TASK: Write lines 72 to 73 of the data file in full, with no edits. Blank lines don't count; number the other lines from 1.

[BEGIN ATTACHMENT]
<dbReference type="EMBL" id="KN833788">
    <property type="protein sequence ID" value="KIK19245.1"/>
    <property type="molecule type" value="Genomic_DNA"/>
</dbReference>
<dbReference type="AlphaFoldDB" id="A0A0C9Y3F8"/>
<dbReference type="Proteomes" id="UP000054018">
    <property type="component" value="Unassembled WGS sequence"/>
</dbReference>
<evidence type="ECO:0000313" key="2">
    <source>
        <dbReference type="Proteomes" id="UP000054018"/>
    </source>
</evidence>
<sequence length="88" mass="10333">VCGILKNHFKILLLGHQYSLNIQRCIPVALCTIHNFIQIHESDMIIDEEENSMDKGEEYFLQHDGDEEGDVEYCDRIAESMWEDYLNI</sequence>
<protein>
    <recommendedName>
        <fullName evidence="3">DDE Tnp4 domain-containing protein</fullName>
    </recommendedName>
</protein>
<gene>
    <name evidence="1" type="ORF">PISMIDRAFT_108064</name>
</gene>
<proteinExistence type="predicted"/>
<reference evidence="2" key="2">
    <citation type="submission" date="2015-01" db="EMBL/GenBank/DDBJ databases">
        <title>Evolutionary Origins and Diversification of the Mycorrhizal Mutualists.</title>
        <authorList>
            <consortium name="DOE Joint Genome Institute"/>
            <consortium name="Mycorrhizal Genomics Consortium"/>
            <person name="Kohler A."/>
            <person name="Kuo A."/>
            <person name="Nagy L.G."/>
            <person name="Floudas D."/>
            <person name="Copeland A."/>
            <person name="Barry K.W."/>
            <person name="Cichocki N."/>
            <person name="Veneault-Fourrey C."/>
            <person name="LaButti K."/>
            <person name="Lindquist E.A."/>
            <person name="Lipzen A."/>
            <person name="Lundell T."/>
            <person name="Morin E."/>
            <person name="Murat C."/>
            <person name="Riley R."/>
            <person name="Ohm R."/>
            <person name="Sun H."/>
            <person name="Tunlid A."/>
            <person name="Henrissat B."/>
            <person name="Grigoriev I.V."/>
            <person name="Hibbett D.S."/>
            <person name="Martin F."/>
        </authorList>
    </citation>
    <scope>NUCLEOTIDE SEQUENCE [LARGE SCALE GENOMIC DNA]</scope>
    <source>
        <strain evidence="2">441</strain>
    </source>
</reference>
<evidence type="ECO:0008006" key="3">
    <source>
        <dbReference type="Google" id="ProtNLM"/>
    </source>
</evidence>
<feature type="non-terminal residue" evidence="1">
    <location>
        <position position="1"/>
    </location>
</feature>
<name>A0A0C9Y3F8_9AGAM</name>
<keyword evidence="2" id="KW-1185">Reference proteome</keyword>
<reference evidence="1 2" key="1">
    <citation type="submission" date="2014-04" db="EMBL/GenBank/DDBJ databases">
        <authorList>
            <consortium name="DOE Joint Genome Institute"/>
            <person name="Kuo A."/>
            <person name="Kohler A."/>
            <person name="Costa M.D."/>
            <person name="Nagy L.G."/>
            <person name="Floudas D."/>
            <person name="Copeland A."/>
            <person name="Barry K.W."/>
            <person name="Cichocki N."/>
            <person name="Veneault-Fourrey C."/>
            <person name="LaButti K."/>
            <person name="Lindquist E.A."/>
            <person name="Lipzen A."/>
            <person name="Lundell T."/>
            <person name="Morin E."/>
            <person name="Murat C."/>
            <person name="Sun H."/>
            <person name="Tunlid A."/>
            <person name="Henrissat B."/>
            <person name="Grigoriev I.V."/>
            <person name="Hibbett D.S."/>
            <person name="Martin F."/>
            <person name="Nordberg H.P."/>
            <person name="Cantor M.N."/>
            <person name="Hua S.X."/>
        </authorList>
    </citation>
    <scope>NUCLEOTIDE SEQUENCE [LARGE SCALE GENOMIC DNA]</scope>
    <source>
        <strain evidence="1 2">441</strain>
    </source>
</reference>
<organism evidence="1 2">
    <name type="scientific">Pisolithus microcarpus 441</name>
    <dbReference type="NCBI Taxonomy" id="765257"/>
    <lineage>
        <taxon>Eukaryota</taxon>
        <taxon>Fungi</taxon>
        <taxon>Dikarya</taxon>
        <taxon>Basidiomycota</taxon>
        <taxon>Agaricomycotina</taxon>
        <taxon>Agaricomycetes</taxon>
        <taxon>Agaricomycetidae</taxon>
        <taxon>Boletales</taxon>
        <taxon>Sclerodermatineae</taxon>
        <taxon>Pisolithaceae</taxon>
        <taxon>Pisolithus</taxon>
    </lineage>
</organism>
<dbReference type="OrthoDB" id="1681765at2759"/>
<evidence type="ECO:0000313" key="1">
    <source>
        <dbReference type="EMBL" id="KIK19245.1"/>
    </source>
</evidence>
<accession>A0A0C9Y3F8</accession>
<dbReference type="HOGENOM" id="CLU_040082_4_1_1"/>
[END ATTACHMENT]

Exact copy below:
    <citation type="submission" date="2014-04" db="EMBL/GenBank/DDBJ databases">
        <authorList>